Antenatal Class Two – Baby’s First Week

The midwife welcomed us into the room and as soon as I saw her I knew it was a familiar face, unfortunately not one I had hoped I’d ever see again (as lovely as she was). I didn’t recognise her immediately as the entire day I met her was a blur but the more she talked the more I recognised that she was the midwife who I went to see when I stopped feeling Effy-Mae moving, and she was the midwife who couldn’t find a heartbeat and who referred me to the hospital for an emergency scan. She was the midwife I saw who started the ball rolling on the worst day of my life.
From the moment this had clicked into place I was only half paying attention, half trying really hard not to remember that day and concentrating on taking in as much information as possible so I could look after Jackson properly.

The midwife started the class by asking what the last class had been about and when we told her about birth and labour she had to put away all the equipment she had prepared for the class – there doesn’t seem to be any communication and she had prepared for the same class again! She then asked if we had seen these, and held up some particularly scary looking items. When we all looked blank she asked if we had been told about assisted deliveries, eg forceps and Caesarian, when we said no, she asked if we would like to be told about them. No one seemed to want to answer so I suggested it would be nice to know a little bit about them, 20minutes later she finished that section!!

She started with the kiwi which is essentially a suction cup that is stuck to the side of babies head and then the doctor pulls when you push and baby slides out easier, she also showed us a different, more basic version of the same thing which basically looked like a rubber plunger! She did tell us that if baby has one of these deliveries it is possible that they will have a slight bump on their head where the suction cup fits, but that this is just a buildup of fluid under the skin outside the skull and doesn’t affect baby’s brain, but could take up to 7 weeks to go. She did say that it is possible to get this even without an assisted delivery from when baby’s head is pushing against the cervix for an extended period of time.
She also told us about forceps. These always look scary to me, and they do need local anaesthetic to be used as obviously large metal things being shoved places they wouldn’t normally be shoved is going to hurt, but she said that they are more used to guide than pull and they allow for a more controlled delivery. They are often used during cesarians to allow for a slower delivery of the head as baby has had no time to prepare unlike in a natural delivery. She also mentioned that they are used in premature deliveries, again to allow for a slow birth as the size of the baby isn’t going to slow down delivery.
From this she moved onto caesarians and asked us how many people we thought there would be in the room. I think she was meaning to prepare us for if it did happen that we wouldn’t be worried with that many people in the room, however it did seem like there would be quite an audience. With one of the ladies in the group having twins she was warned that some of the people would double up, one for each baby!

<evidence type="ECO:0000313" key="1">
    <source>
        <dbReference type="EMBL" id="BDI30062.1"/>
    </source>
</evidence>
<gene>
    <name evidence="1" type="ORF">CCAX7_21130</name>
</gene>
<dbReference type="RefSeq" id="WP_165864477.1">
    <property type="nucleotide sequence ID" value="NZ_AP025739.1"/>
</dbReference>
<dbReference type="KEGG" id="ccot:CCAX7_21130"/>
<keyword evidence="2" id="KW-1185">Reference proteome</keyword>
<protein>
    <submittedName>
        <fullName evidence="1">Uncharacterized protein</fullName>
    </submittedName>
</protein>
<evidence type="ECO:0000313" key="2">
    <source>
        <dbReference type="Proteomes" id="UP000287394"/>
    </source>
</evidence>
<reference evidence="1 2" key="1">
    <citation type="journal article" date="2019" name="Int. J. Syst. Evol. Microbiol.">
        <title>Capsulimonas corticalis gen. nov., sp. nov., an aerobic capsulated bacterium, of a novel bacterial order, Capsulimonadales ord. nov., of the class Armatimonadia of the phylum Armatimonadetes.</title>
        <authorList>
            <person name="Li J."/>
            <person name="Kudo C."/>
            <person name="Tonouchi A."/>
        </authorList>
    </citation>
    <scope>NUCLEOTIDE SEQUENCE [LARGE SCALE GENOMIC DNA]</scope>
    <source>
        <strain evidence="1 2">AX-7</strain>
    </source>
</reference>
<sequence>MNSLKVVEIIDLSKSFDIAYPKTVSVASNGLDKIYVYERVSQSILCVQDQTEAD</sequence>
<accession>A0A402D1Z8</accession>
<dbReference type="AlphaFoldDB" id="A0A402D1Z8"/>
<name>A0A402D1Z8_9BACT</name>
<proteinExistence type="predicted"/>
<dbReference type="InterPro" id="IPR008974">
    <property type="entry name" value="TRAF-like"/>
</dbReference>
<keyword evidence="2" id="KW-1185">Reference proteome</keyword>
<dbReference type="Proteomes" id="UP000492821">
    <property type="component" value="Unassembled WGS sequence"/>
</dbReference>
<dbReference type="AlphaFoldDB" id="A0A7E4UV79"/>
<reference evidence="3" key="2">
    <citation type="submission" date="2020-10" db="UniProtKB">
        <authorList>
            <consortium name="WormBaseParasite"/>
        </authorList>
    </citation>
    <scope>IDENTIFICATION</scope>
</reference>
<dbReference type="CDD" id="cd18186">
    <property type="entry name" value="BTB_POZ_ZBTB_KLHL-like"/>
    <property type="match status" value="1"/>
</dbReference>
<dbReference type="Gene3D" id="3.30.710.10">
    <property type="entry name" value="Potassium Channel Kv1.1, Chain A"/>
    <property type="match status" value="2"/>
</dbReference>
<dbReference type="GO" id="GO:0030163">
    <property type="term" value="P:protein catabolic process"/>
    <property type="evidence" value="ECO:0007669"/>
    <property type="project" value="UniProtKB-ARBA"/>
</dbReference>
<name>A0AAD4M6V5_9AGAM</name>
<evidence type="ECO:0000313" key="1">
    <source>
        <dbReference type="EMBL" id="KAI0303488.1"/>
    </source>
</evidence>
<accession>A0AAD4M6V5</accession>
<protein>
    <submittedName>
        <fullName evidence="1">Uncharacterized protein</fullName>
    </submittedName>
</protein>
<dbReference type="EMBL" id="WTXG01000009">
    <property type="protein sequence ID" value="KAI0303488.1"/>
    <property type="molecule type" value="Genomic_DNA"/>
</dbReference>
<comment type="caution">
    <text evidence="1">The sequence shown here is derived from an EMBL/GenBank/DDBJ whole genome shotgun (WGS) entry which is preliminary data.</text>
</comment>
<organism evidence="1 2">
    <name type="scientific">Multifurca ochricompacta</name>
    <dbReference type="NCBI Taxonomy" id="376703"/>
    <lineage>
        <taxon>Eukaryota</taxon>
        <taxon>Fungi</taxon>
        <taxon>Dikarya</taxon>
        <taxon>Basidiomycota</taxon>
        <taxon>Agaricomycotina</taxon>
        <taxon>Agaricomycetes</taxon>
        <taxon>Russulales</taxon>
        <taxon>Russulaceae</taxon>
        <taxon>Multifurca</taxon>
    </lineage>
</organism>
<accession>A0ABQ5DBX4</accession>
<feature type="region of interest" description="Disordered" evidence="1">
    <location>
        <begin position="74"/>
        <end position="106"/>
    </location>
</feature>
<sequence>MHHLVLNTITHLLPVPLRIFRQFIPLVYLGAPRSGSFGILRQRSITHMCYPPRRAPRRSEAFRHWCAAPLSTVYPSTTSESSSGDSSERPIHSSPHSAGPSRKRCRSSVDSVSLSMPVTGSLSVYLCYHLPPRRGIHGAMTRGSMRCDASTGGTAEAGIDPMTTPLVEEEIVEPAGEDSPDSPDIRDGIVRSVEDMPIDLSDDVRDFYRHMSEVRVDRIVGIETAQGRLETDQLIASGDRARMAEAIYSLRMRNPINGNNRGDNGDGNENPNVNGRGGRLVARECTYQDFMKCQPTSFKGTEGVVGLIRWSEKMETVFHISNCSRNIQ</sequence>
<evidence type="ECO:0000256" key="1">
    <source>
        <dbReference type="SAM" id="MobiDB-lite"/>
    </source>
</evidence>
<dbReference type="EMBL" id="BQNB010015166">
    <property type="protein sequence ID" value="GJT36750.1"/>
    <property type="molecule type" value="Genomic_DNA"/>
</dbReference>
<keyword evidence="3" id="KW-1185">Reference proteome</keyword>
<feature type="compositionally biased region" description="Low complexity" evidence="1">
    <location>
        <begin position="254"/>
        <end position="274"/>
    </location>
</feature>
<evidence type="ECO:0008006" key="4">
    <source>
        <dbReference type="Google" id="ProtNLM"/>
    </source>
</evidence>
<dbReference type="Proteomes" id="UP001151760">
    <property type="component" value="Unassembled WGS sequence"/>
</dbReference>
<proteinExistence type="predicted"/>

Surgeons assistant
Anaesthetists assistant
Student midwife
Paediatric doctor
– And I’m sure I have forgotten some.
She reassured us that both mum and dad would be behind a screen and unable to see anything happening, but that as long as it was all ok that baby would be placed straight on mums chest for skin to skin like a normal delivery.

From this and with us all feeling notably more nervous about something going wrong, but reassured that we would atleast know what was happening if it did, we moved onto what we had expected to learn about.

I asked her to clarify how long we would stay in hospital. She told us that if we had a general anaesthetic caesarian then we would stay in for about 3 days, however, if it was a nice normal complication free vaginal birth then the minimum stay is 6 hours as this is how old the baby needs to be before some tests are carried out, but she did say not to go home until you feel totally confident in what you are doing, especially with breastfeeding, as it could be a full day before you get your first midwife visit, and this is a long time to struggle with a hungry baby! The tests done at the hospital are a hearing test (however not to panic if they give you a follow up appointment as often babies ears are still full of liquid!) checking the babies hips and heart and that they have 10 fingers and 10 toes and that everything else looks ok. After that at about 10 days the midwife will do a heel prick test to check for cystic fibrosis, an underactive thyroid and other incurable but treatable conditions. She also told us that their day 3 midwife visit should be the lowest weight baby will reach as they have been getting all their food on demand and not having to do anything for it up until that point and now they have to breathe and move and cry and wait and suck for food! They can lose 8-10% of their original body weight through this, but she assured us they would soon put it back on. After this the midwife hands over care to the health visitors who will continue to see you until baby is 5.